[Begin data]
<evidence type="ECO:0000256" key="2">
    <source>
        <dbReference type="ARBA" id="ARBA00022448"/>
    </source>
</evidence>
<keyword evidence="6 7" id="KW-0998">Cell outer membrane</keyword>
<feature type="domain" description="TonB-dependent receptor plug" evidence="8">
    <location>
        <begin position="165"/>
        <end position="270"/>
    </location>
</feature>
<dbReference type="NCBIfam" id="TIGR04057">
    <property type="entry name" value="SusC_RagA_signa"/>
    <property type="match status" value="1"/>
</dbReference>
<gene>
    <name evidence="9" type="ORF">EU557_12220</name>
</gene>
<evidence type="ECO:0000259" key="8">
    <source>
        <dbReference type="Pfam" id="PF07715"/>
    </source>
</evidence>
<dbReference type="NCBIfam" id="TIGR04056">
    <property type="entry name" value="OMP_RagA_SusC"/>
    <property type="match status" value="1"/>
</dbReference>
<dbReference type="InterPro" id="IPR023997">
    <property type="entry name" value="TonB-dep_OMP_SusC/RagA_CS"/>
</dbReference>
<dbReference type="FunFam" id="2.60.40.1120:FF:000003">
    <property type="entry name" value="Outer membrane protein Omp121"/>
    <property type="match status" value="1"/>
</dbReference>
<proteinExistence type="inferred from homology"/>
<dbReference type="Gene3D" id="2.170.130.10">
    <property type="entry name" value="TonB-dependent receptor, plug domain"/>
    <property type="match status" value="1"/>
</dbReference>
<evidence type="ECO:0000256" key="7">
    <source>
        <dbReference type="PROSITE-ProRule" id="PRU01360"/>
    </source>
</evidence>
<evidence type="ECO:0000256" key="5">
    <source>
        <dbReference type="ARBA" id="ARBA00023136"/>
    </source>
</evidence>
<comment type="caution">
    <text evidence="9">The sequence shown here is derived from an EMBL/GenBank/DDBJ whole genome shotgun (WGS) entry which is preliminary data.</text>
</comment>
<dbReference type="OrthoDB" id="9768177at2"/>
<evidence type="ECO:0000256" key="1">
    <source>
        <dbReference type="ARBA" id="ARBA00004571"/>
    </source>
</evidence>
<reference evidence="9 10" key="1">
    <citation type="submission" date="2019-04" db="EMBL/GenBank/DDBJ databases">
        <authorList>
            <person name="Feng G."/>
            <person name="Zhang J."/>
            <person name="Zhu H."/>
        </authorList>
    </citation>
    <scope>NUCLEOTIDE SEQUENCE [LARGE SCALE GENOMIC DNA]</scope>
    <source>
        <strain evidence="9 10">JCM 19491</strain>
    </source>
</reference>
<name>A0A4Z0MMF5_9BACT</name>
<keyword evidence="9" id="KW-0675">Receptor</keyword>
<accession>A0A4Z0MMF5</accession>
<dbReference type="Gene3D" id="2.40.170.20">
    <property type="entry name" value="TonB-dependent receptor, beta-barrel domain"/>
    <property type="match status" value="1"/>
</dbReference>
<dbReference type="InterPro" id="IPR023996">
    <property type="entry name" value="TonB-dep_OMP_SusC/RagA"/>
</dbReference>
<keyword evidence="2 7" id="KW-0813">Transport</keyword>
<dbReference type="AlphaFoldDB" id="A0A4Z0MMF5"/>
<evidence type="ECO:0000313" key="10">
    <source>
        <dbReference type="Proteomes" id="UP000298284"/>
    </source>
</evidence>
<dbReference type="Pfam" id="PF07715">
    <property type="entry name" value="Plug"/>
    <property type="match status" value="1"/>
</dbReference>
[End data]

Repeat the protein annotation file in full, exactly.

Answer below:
<evidence type="ECO:0000256" key="2">
    <source>
        <dbReference type="ARBA" id="ARBA00022448"/>
    </source>
</evidence>
<keyword evidence="6 7" id="KW-0998">Cell outer membrane</keyword>
<feature type="domain" description="TonB-dependent receptor plug" evidence="8">
    <location>
        <begin position="165"/>
        <end position="270"/>
    </location>
</feature>
<dbReference type="NCBIfam" id="TIGR04057">
    <property type="entry name" value="SusC_RagA_signa"/>
    <property type="match status" value="1"/>
</dbReference>
<gene>
    <name evidence="9" type="ORF">EU557_12220</name>
</gene>
<evidence type="ECO:0000259" key="8">
    <source>
        <dbReference type="Pfam" id="PF07715"/>
    </source>
</evidence>
<dbReference type="NCBIfam" id="TIGR04056">
    <property type="entry name" value="OMP_RagA_SusC"/>
    <property type="match status" value="1"/>
</dbReference>
<dbReference type="InterPro" id="IPR023997">
    <property type="entry name" value="TonB-dep_OMP_SusC/RagA_CS"/>
</dbReference>
<dbReference type="FunFam" id="2.60.40.1120:FF:000003">
    <property type="entry name" value="Outer membrane protein Omp121"/>
    <property type="match status" value="1"/>
</dbReference>
<proteinExistence type="inferred from homology"/>
<dbReference type="Gene3D" id="2.170.130.10">
    <property type="entry name" value="TonB-dependent receptor, plug domain"/>
    <property type="match status" value="1"/>
</dbReference>
<evidence type="ECO:0000256" key="7">
    <source>
        <dbReference type="PROSITE-ProRule" id="PRU01360"/>
    </source>
</evidence>
<evidence type="ECO:0000256" key="5">
    <source>
        <dbReference type="ARBA" id="ARBA00023136"/>
    </source>
</evidence>
<comment type="caution">
    <text evidence="9">The sequence shown here is derived from an EMBL/GenBank/DDBJ whole genome shotgun (WGS) entry which is preliminary data.</text>
</comment>
<dbReference type="OrthoDB" id="9768177at2"/>
<evidence type="ECO:0000256" key="1">
    <source>
        <dbReference type="ARBA" id="ARBA00004571"/>
    </source>
</evidence>
<reference evidence="9 10" key="1">
    <citation type="submission" date="2019-04" db="EMBL/GenBank/DDBJ databases">
        <authorList>
            <person name="Feng G."/>
            <person name="Zhang J."/>
            <person name="Zhu H."/>
        </authorList>
    </citation>
    <scope>NUCLEOTIDE SEQUENCE [LARGE SCALE GENOMIC DNA]</scope>
    <source>
        <strain evidence="9 10">JCM 19491</strain>
    </source>
</reference>
<name>A0A4Z0MMF5_9BACT</name>
<keyword evidence="9" id="KW-0675">Receptor</keyword>
<accession>A0A4Z0MMF5</accession>
<dbReference type="Gene3D" id="2.40.170.20">
    <property type="entry name" value="TonB-dependent receptor, beta-barrel domain"/>
    <property type="match status" value="1"/>
</dbReference>
<dbReference type="InterPro" id="IPR023996">
    <property type="entry name" value="TonB-dep_OMP_SusC/RagA"/>
</dbReference>
<keyword evidence="2 7" id="KW-0813">Transport</keyword>
<dbReference type="AlphaFoldDB" id="A0A4Z0MMF5"/>
<evidence type="ECO:0000313" key="10">
    <source>
        <dbReference type="Proteomes" id="UP000298284"/>
    </source>
</evidence>
<dbReference type="Pfam" id="PF07715">
    <property type="entry name" value="Plug"/>
    <property type="match status" value="1"/>
</dbReference>